Mountaintop Removal in Appalachia
Mountaintop Removal in Appalachia
The Appalachian region of the United States, extending from southern New York to northern Mississippi, is home to more than 25 million people in 420 counties across 13 states. The majority of the Appalachian population is poor whites dispersed over large rural areas. The Appalachian economy is extremely reliant on mountaintop removal (MTR) mining, despite the low amount of jobs it produces.
Strip mining is approximately 2.66 times more productive than underground mining, in terms of short tons produced per miner-hour. Historically, as coal production increased from 1973-2006, the number of employees in the mines increased dramatically from 1973 to 1979 and great economic prosperity was brought to the land. The levels than began to plummet below the 1973 employment point. Between 1985 and 2005, employment in the Appalachia mining industry dropped by 56% due to increases in mechanization. Currently, there are only 6,300 MTR and surface mining jobs left in West Virginia specifically.
The first MTR project in the United States was established in 1970 at Bullpush Mountain, West Virginia. Until the mid 1990’s, MTR remained a small source of coal in the United States. It is now the major form of mining in West Virginia and Kentucky (the second and third largest coal-producing states, after Wyoming) and is also practiced in Virginia and Tennessee. Technological innovation, globalization and the rise in natural resource depletion have all contributed to the increase in MTR coal mines. The Clean Air Act amendments of 1990 also had a large impact on mining in Kentucky, West Virginia, Tennessee and Virginia. These amendments encouraged companies to seek low-sulfur coal, abundant in central Appalachia. MTR mining uses explosives to blast away the tops of mountains in order to access all of the coal within the mountain. MTR has been completed on about 500 sites, altering some 1.4 million acres and burying 2,000 miles of headwater streams of water resources.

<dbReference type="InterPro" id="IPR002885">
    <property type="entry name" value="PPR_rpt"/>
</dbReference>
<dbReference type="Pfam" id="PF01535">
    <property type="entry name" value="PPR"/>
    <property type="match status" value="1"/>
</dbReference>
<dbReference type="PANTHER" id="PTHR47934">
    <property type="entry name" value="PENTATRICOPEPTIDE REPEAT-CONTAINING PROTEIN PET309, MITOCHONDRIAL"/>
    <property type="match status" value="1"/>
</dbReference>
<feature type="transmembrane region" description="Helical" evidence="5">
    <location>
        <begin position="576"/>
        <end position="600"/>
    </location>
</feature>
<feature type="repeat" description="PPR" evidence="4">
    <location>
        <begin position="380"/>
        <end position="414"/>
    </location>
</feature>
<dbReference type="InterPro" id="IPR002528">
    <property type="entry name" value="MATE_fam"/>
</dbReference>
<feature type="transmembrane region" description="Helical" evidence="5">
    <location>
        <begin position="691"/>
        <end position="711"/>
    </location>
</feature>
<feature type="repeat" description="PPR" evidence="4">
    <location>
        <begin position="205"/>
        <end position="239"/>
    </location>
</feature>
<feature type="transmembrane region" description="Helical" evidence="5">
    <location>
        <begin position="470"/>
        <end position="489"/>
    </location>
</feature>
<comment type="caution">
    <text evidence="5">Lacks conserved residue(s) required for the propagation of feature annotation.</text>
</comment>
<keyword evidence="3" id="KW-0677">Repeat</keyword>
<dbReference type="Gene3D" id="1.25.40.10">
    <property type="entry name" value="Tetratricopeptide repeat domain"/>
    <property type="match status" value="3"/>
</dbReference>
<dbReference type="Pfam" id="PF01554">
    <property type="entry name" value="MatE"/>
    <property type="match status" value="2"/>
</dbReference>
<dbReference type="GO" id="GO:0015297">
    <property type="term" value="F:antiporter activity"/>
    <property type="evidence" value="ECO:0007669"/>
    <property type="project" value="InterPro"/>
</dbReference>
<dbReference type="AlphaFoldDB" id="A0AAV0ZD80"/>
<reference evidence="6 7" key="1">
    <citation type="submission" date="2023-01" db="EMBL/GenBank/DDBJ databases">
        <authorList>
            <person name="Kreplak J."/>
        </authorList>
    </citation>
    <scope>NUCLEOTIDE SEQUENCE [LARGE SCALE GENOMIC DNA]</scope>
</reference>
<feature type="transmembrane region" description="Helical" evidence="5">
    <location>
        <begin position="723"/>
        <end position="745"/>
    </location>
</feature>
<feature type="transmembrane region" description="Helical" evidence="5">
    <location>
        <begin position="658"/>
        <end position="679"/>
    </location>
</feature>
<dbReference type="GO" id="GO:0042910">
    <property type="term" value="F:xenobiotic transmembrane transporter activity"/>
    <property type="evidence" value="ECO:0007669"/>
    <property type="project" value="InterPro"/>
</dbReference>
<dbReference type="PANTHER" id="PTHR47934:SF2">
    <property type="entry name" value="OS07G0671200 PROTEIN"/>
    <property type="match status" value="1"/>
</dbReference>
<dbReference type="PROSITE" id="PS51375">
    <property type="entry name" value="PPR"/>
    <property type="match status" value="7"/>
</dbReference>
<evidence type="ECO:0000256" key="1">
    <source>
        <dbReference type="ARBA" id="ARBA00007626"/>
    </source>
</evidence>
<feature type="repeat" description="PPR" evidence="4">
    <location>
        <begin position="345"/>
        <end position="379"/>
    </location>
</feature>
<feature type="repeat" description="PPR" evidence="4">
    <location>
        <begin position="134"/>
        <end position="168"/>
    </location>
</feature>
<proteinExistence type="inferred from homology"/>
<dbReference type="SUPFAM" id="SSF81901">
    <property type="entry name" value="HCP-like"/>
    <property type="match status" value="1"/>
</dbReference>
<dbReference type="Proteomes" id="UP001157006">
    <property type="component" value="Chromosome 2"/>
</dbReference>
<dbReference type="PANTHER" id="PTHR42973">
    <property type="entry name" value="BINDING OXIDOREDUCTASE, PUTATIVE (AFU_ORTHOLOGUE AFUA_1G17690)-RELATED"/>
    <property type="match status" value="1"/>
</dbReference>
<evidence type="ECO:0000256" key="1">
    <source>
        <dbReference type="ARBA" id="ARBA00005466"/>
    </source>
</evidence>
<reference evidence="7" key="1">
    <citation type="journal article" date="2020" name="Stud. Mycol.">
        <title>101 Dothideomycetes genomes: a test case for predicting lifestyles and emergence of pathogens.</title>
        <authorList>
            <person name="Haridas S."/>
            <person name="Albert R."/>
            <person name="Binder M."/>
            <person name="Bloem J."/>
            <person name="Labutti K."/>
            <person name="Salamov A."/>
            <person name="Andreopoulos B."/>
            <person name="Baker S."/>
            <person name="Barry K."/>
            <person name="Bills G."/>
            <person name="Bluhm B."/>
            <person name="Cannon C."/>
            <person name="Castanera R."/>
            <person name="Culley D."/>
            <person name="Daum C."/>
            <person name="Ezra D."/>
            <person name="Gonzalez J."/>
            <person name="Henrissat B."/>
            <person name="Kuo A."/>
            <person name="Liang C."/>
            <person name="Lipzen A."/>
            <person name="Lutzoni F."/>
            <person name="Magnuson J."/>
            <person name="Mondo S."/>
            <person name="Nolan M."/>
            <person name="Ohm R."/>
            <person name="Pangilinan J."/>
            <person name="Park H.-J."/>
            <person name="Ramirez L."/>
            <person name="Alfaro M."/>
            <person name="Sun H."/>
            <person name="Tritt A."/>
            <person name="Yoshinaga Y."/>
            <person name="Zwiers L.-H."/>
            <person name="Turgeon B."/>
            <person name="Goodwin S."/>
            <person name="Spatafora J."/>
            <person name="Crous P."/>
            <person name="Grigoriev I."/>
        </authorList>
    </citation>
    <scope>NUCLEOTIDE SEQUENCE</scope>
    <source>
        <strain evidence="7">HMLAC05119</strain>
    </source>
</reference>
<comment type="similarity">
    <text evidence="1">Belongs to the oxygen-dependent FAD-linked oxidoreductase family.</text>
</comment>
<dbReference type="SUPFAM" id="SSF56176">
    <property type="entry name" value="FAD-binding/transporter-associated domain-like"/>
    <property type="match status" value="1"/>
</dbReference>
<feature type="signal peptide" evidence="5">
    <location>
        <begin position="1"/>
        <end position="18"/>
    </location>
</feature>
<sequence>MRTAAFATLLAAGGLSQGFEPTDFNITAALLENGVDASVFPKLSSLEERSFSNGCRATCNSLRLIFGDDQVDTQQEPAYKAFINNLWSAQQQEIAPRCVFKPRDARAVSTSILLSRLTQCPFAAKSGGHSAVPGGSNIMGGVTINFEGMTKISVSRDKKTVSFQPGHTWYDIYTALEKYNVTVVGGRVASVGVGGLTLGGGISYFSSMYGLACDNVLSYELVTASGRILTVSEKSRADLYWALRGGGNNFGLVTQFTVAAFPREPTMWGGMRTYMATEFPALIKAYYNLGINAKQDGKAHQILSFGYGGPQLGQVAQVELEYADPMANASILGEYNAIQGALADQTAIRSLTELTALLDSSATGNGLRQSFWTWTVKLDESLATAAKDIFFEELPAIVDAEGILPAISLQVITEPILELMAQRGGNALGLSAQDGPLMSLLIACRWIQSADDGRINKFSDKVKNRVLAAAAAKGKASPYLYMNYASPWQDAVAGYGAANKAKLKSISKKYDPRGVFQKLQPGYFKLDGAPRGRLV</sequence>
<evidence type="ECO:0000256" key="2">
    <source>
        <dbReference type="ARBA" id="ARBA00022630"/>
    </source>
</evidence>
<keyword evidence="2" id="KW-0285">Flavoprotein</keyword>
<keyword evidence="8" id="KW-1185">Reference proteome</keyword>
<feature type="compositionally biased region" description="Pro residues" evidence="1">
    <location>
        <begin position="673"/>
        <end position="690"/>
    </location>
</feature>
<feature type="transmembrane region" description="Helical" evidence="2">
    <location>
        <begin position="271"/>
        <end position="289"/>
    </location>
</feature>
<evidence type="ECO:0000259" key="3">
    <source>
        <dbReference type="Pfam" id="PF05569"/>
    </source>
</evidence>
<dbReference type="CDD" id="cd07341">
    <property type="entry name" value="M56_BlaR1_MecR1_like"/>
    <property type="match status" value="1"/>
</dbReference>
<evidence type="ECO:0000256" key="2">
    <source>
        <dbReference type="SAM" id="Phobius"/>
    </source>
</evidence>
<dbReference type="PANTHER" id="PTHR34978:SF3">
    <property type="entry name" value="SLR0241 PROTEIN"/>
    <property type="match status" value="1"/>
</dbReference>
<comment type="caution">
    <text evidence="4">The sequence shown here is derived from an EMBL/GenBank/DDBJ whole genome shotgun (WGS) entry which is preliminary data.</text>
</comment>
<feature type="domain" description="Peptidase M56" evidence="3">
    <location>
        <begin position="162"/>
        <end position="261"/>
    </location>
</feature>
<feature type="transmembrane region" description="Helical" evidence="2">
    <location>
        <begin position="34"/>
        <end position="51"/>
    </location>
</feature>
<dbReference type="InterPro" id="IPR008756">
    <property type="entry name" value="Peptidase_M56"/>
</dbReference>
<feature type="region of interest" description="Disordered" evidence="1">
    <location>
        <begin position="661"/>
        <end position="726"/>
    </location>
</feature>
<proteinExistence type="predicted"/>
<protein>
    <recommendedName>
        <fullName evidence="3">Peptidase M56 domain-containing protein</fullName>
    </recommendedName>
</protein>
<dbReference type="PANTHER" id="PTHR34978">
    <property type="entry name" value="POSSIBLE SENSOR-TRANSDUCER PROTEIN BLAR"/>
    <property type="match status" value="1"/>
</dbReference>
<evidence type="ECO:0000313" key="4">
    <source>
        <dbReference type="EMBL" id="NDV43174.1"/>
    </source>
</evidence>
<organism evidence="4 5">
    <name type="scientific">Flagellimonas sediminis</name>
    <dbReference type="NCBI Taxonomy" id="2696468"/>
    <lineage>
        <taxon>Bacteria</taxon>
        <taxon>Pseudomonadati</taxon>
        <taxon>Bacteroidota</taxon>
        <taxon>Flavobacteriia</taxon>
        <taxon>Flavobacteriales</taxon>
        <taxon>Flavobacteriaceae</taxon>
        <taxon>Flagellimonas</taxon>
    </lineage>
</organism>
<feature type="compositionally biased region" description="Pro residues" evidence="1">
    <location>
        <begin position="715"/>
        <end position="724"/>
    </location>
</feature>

The MTR strip mining process involves the initial stage of exploration followed by an extraction stage. Boreholes are drilled or opened using explosives, and trenches and pits are dug. Land is cleared and roads are constructed. After roads are developed, mining companies clear cut the forests and the fragmented rock on top of the mountains with more explosives, in order to expose the coal seams. Exposing coal seams results in the leveling of mountain tops in the mountain ranges of Appalachia. Mountains in the Appalachian region have been lowered by 800 to 1,000 feet. Exposing coal seams also creates “valley fill,” the rubble or mine spoil then sits along edges precariously until it is dumped in the valleys.
Many Appalachia residents first encounter coal companies during the exploration stage of MTR mining. Residents are given letters offering homeowners a chance to have their property surveyed in case any damage occurs during blasting. The survey is supposed to make it easier to distinguish preexisting damage from the damage associated with the explosion. However, surveying is very expensive and most residents cannot afford to participate in the process, leaving them with no concrete evidence of blasting damage to their homes. Blasting cracks walls and foundations of houses, greatly reducing property values. Noise, dust and the property damage resulting from blasting are often the most common complaints from residents. There is also noise and dust created from the constant array of coal trucks hauling various materials in and out of the area.